One of the deepest creative minds of our time, Justin Sayre brings a lost romanticism and an endearing queerness to his work. An author, screenwriter, and performer, he’s become known for his hilariously poignant The Meeting of the International Order of the Sodomites at Joe’s Pub in New York. His latest cabaret show further solidifies is place as a true original of the New York arts scene.
In I’m Gorgeous Inside, Sayre pays tribute to the bad girls of his adolescence who shaped him. A celebration of slut-dom, it’s an interactive experience that gives the audience an intimate look at the dirtier side of the artist. Taking place during Bushwig weekend, the performances feature cameos from various drag talent.
We recently caught up with Sayre in preparation for his return to Joe’s Pub.
— Justin Sayre (@JustinSayreCHM) September 25, 2017
Tell me about I’m Gorgeous Inside.
It comes from a real estate sign that I kept driving past on my way to work. I thought it was a very pretty apartment but apparently, these people felt like they needed to say more about it, that it was gorgeous inside. I thought I wished I had a sign like that.
That was also coupled with this idea that when I was thinking about what I wanted to do for this new show, I kept talking about all these bad girls that have influenced my life, that I was really kind of interested in. It’s kind of the slutty girl from your high school who always had unlimited supplies of gum and always pulls out the lip gloss. They were honest girls and they kind of knew the world in a way that I wanted to at least.
And I thought it was a nice correlation to talk about the landscape for women who are strong and women who are sexually free but also kind of live by their own rules and how they informed a lot of what my life is about. So, it’s kind of a celebration of those women.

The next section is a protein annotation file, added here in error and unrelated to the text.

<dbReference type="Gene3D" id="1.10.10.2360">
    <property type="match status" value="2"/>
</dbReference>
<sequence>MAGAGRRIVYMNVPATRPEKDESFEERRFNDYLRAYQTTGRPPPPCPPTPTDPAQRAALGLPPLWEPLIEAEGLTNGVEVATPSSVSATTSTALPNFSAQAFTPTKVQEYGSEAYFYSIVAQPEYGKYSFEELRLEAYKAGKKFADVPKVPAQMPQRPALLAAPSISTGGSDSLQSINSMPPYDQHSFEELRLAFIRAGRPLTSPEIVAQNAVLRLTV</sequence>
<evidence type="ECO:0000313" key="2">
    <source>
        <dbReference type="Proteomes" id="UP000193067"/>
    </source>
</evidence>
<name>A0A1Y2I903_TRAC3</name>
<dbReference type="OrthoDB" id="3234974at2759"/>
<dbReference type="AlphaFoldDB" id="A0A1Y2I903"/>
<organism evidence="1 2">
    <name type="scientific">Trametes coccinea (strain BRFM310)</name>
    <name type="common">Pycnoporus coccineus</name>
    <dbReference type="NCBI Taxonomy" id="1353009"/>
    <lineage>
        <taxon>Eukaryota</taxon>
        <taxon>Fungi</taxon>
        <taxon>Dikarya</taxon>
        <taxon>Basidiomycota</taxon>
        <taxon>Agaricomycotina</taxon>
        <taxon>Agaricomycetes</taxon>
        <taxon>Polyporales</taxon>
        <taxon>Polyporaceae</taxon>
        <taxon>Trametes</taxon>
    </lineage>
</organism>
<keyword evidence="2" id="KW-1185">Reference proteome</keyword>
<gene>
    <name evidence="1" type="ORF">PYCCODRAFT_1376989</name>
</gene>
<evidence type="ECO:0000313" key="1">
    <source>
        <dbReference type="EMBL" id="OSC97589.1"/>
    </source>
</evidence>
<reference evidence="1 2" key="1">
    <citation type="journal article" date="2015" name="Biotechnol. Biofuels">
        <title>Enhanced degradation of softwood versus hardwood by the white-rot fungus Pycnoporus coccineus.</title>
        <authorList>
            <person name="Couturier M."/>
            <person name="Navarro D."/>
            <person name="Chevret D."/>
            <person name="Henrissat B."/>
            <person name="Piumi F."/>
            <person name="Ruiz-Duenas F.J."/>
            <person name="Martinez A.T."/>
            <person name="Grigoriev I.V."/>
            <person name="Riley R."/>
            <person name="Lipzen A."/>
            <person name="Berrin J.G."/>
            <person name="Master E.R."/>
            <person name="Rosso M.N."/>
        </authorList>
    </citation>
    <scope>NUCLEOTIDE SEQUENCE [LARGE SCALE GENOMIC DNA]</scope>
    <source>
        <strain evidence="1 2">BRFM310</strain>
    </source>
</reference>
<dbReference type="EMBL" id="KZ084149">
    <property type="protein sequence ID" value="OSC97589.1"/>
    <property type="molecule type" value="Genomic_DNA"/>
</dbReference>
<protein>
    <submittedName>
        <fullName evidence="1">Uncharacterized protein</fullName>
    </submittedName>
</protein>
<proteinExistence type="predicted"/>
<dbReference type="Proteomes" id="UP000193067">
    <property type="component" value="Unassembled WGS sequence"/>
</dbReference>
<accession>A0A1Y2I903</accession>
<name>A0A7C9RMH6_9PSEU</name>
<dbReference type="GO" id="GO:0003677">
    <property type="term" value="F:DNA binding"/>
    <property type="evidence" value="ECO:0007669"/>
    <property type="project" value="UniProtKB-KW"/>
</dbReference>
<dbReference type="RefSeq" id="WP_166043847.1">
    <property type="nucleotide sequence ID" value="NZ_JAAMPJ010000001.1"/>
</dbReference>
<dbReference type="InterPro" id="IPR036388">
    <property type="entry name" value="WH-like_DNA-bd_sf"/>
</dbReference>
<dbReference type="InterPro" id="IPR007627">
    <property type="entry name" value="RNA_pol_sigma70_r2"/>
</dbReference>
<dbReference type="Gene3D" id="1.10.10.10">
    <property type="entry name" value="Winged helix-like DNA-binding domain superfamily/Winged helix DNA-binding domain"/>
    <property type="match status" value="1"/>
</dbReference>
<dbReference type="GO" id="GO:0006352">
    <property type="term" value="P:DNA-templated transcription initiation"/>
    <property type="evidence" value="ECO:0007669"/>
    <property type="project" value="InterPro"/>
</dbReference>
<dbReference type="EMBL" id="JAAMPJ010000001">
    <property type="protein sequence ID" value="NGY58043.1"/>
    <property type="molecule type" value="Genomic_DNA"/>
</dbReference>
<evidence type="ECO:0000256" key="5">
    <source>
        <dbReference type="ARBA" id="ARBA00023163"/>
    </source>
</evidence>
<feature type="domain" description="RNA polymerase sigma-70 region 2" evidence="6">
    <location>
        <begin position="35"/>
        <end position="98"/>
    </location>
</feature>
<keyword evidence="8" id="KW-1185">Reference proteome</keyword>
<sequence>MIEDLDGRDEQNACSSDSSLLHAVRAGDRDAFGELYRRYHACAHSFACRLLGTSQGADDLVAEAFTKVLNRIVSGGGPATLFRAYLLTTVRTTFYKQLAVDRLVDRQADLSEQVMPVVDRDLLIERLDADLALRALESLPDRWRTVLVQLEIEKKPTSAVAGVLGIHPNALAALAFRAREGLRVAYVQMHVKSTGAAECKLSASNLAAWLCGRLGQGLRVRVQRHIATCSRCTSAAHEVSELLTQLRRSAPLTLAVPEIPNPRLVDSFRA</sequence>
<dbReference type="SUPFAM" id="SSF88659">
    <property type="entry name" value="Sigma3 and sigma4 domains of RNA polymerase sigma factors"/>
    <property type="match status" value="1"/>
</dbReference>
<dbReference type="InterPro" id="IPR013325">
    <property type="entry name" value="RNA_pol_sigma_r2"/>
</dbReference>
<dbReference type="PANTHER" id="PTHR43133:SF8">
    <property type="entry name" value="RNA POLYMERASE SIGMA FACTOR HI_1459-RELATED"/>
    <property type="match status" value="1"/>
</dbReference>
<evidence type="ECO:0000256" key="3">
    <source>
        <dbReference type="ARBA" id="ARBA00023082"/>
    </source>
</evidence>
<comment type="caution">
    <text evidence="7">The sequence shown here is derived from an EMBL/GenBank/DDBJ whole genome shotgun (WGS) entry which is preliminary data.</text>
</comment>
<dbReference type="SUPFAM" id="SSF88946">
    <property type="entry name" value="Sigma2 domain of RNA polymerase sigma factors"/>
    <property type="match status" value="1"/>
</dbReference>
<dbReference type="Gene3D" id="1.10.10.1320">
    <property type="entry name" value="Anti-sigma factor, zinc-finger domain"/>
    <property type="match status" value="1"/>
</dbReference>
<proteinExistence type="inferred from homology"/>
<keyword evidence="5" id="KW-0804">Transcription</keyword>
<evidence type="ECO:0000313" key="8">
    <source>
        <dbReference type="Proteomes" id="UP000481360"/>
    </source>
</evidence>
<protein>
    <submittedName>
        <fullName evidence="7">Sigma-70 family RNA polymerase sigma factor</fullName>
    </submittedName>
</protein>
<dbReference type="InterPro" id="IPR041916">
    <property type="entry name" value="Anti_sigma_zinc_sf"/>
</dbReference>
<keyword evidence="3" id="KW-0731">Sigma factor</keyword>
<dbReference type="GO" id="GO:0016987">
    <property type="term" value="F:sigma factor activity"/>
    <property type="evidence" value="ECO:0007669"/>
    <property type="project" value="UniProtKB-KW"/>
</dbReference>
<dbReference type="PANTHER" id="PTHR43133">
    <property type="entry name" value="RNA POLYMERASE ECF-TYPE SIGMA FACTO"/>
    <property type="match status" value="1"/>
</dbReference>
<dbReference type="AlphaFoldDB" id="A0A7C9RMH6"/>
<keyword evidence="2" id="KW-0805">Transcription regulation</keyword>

And you have some actual bad girls joining you?
We have a team of bad girls who will help you through the experience of the evening, kind of interact with you a little bit. Also, since it’s Bushwig weekend, we’re having a different drag queen each night do her favorite bad girl number, whatever that means to her. It’s kind of a bad girl jamboree. I think it’s going to be a fun night.
You also said the show is a lot about slut-dom?
I think it’s about sexual freedom. In writing this show, even coming up with it, I was like, “slutty girls.” There’s no pejorative in that statement to me. I’m not here to slut shame anybody. I think if you have a lot of sex, good for you.
But I think it is talking about women who are sexually free in some way are kind of set apart. There is an element of shame. And I think even in the gay community, there’s a slutiness that we don’t talk about. And it talks a little bit about the barriers but also wondering why we still kind of project that on each other. Everybody wants to be doing it, so why are we mad about the people who get to? And when I talk about “slutty girls,” I’m not talking about the male image of what that is. I’m not talking about the naughty Catholic schoolgirls. I’m talking about real girls who sat outside arcades and sucked back Jolly Ranchers, who knew about life.